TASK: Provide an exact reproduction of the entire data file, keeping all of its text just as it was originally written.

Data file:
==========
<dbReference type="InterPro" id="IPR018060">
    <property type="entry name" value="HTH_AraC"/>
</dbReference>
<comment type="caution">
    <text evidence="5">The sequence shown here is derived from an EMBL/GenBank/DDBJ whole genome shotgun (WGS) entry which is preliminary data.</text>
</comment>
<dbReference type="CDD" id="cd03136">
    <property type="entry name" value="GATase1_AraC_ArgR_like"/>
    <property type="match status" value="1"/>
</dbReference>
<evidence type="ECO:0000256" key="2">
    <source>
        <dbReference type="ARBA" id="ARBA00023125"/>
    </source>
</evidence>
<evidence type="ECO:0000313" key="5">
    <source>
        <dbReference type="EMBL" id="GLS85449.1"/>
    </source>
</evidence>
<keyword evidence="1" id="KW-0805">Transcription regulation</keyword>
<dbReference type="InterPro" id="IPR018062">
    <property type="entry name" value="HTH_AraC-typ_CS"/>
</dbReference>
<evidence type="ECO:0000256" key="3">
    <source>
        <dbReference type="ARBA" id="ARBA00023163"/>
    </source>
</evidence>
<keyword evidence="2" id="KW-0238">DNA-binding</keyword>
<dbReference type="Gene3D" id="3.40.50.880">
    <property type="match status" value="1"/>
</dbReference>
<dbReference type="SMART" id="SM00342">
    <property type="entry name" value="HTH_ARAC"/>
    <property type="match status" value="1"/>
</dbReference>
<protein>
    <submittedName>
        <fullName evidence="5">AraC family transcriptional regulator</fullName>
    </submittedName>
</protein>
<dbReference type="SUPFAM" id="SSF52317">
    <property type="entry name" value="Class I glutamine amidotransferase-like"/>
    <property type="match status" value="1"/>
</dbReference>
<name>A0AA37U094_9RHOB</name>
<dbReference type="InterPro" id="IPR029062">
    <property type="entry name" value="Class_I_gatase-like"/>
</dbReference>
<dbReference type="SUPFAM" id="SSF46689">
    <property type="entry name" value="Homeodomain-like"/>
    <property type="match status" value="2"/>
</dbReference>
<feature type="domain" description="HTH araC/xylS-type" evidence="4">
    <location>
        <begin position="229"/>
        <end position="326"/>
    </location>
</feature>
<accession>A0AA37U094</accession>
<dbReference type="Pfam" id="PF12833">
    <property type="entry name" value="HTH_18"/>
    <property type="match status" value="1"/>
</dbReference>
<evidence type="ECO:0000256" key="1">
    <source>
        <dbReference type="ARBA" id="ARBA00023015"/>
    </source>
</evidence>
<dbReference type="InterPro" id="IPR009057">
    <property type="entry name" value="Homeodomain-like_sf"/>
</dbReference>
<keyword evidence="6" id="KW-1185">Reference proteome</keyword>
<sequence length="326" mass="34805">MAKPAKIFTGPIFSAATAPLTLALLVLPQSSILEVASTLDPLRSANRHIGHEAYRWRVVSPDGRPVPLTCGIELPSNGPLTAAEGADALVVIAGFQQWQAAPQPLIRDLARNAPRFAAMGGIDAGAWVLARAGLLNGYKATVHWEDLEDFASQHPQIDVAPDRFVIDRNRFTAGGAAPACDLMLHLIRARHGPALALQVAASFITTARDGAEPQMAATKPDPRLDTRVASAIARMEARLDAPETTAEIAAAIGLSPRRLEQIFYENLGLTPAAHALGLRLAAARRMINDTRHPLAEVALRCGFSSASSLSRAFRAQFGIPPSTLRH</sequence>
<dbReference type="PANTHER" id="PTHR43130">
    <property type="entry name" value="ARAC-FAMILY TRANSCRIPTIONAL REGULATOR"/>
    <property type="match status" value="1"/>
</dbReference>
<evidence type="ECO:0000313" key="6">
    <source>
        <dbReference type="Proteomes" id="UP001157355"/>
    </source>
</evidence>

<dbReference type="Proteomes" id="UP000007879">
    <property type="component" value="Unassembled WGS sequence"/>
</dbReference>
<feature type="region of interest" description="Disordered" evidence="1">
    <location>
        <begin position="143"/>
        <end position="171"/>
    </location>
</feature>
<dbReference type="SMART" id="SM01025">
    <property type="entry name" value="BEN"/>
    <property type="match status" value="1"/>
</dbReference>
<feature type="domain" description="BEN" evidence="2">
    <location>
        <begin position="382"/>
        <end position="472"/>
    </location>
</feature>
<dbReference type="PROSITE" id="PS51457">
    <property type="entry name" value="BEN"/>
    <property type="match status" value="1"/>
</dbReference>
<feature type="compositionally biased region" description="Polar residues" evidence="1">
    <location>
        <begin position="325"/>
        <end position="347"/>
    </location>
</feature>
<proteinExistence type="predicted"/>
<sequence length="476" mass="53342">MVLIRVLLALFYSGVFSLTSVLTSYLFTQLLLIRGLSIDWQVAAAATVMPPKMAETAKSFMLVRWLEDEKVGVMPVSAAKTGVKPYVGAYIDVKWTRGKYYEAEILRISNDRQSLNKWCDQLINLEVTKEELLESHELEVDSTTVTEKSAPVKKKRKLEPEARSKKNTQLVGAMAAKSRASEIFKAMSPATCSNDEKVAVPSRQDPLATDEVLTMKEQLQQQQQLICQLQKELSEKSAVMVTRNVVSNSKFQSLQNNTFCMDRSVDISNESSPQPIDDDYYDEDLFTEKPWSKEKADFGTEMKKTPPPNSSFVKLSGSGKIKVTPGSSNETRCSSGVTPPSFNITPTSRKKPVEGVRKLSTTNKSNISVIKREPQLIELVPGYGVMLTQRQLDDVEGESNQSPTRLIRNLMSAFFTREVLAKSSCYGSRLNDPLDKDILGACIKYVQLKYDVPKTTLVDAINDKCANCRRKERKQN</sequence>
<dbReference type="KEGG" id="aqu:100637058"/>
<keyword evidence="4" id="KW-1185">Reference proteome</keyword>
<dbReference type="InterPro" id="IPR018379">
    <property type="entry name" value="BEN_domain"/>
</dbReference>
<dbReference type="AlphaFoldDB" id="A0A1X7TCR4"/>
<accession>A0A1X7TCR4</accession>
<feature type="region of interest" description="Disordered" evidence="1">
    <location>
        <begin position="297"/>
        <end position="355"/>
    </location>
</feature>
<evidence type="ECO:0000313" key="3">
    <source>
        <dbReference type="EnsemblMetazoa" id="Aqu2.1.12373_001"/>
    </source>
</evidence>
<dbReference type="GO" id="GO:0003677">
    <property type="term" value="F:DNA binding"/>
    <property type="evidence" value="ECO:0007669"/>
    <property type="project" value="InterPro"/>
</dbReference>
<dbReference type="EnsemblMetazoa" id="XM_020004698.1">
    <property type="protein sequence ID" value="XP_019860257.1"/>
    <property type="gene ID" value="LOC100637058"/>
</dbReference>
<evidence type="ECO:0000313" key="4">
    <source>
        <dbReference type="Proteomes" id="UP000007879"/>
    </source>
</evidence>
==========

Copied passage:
<dbReference type="InterPro" id="IPR018060">
    <property type="entry name" value="HTH_AraC"/>
</dbReference>
<comment type="caution">
    <text evidence="5">The sequence shown here is derived from an EMBL/GenBank/DDBJ whole genome shotgun (WGS) entry which is preliminary data.</text>
</comment>
<dbReference type="CDD" id="cd03136">
    <property type="entry name" value="GATase1_AraC_ArgR_like"/>
    <property type="match status" value="1"/>
</dbReference>
<evidence type="ECO:0000256" key="2">
    <source>
        <dbReference type="ARBA" id="ARBA00023125"/>
    </source>
</evidence>
<evidence type="ECO:0000313" key="5">
    <source>
        <dbReference type="EMBL" id="GLS85449.1"/>
    </source>
</evidence>
<keyword evidence="1" id="KW-0805">Transcription regulation</keyword>
<dbReference type="InterPro" id="IPR018062">
    <property type="entry name" value="HTH_AraC-typ_CS"/>
</dbReference>
<evidence type="ECO:0000256" key="3">
    <source>
        <dbReference type="ARBA" id="ARBA00023163"/>
    </source>
</evidence>
<keyword evidence="2" id="KW-0238">DNA-binding</keyword>
<dbReference type="Gene3D" id="3.40.50.880">
    <property type="match status" value="1"/>
</dbReference>
<dbReference type="SMART" id="SM00342">
    <property type="entry name" value="HTH_ARAC"/>
    <property type="match status" value="1"/>
</dbReference>
<protein>
    <submittedName>
        <fullName evidence="5">AraC family transcriptional regulator</fullName>
    </submittedName>
</protein>
<dbReference type="SUPFAM" id="SSF52317">
    <property type="entry name" value="Class I glutamine amidotransferase-like"/>
    <property type="match status" value="1"/>
</dbReference>
<name>A0AA37U094_9RHOB</name>
<dbReference type="InterPro" id="IPR029062">
    <property type="entry name" value="Class_I_gatase-like"/>
</dbReference>
<dbReference type="SUPFAM" id="SSF46689">
    <property type="entry name" value="Homeodomain-like"/>
    <property type="match status" value="2"/>
</dbReference>
<feature type="domain" description="HTH araC/xylS-type" evidence="4">
    <location>
        <begin position="229"/>
        <end position="326"/>
    </location>
</feature>
<accession>A0AA37U094</accession>
<dbReference type="Pfam" id="PF12833">
    <property type="entry name" value="HTH_18"/>
    <property type="match status" value="1"/>
</dbReference>
<evidence type="ECO:0000256" key="1">
    <source>
        <dbReference type="ARBA" id="ARBA00023015"/>
    </source>
</evidence>
<dbReference type="InterPro" id="IPR009057">
    <property type="entry name" value="Homeodomain-like_sf"/>
</dbReference>
<keyword evidence="6" id="KW-1185">Reference proteome</keyword>
<sequence length="326" mass="34805">MAKPAKIFTGPIFSAATAPLTLALLVLPQSSILEVASTLDPLRSANRHIGHEAYRWRVVSPDGRPVPLTCGIELPSNGPLTAAEGADALVVIAGFQQWQAAPQPLIRDLARNAPRFAAMGGIDAGAWVLARAGLLNGYKATVHWEDLEDFASQHPQIDVAPDRFVIDRNRFTAGGAAPACDLMLHLIRARHGPALALQVAASFITTARDGAEPQMAATKPDPRLDTRVASAIARMEARLDAPETTAEIAAAIGLSPRRLEQIFYENLGLTPAAHALGLRLAAARRMINDTRHPLAEVALRCGFSSASSLSRAFRAQFGIPPSTLRH</sequence>
<dbReference type="PANTHER" id="PTHR43130">
    <property type="entry name" value="ARAC-FAMILY TRANSCRIPTIONAL REGULATOR"/>
    <property type="match status" value="1"/>
</dbReference>
<evidence type="ECO:0000313" key="6">
    <source>
        <dbReference type="Proteomes" id="UP001157355"/>
    </source>
</evidence>

<dbReference type="Proteomes" id="UP000007879">
    <property type="component" value="Unassembled WGS sequence"/>
</dbReference>
<feature type="region of interest" description="Disordered" evidence="1">
    <location>
        <begin position="143"/>
        <end position="171"/>
    </location>
</feature>
<dbReference type="SMART" id="SM01025">
    <property type="entry name" value="BEN"/>
    <property type="match status" value="1"/>
</dbReference>
<feature type="domain" description="BEN" evidence="2">
    <location>
        <begin position="382"/>
        <end position="472"/>
    </location>
</feature>
<dbReference type="PROSITE" id="PS51457">
    <property type="entry name" value="BEN"/>
    <property type="match status" value="1"/>
</dbReference>
<feature type="compositionally biased region" description="Polar residues" evidence="1">
    <location>
        <begin position="325"/>
        <end position="347"/>
    </location>
</feature>
<proteinExistence type="predicted"/>
<sequence length="476" mass="53342">MVLIRVLLALFYSGVFSLTSVLTSYLFTQLLLIRGLSIDWQVAAAATVMPPKMAETAKSFMLVRWLEDEKVGVMPVSAAKTGVKPYVGAYIDVKWTRGKYYEAEILRISNDRQSLNKWCDQLINLEVTKEELLESHELEVDSTTVTEKSAPVKKKRKLEPEARSKKNTQLVGAMAAKSRASEIFKAMSPATCSNDEKVAVPSRQDPLATDEVLTMKEQLQQQQQLICQLQKELSEKSAVMVTRNVVSNSKFQSLQNNTFCMDRSVDISNESSPQPIDDDYYDEDLFTEKPWSKEKADFGTEMKKTPPPNSSFVKLSGSGKIKVTPGSSNETRCSSGVTPPSFNITPTSRKKPVEGVRKLSTTNKSNISVIKREPQLIELVPGYGVMLTQRQLDDVEGESNQSPTRLIRNLMSAFFTREVLAKSSCYGSRLNDPLDKDILGACIKYVQLKYDVPKTTLVDAINDKCANCRRKERKQN</sequence>
<dbReference type="KEGG" id="aqu:100637058"/>
<keyword evidence="4" id="KW-1185">Reference proteome</keyword>
<dbReference type="InterPro" id="IPR018379">
    <property type="entry name" value="BEN_domain"/>
</dbReference>
<dbReference type="AlphaFoldDB" id="A0A1X7TCR4"/>
<accession>A0A1X7TCR4</accession>
<feature type="region of interest" description="Disordered" evidence="1">
    <location>
        <begin position="297"/>
        <end position="355"/>
    </location>
</feature>
<evidence type="ECO:0000313" key="3">
    <source>
        <dbReference type="EnsemblMetazoa" id="Aqu2.1.12373_001"/>
    </source>
</evidence>
<dbReference type="GO" id="GO:0003677">
    <property type="term" value="F:DNA binding"/>
    <property type="evidence" value="ECO:0007669"/>
    <property type="project" value="InterPro"/>
</dbReference>
<dbReference type="EnsemblMetazoa" id="XM_020004698.1">
    <property type="protein sequence ID" value="XP_019860257.1"/>
    <property type="gene ID" value="LOC100637058"/>
</dbReference>
<evidence type="ECO:0000313" key="4">
    <source>
        <dbReference type="Proteomes" id="UP000007879"/>
    </source>
</evidence>